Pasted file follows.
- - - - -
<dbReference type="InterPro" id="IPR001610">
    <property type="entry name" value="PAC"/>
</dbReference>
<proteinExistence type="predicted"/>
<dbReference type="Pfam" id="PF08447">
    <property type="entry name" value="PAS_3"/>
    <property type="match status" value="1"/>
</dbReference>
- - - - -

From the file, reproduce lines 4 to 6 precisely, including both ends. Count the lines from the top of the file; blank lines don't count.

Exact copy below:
<proteinExistence type="predicted"/>
<dbReference type="Pfam" id="PF08447">
    <property type="entry name" value="PAS_3"/>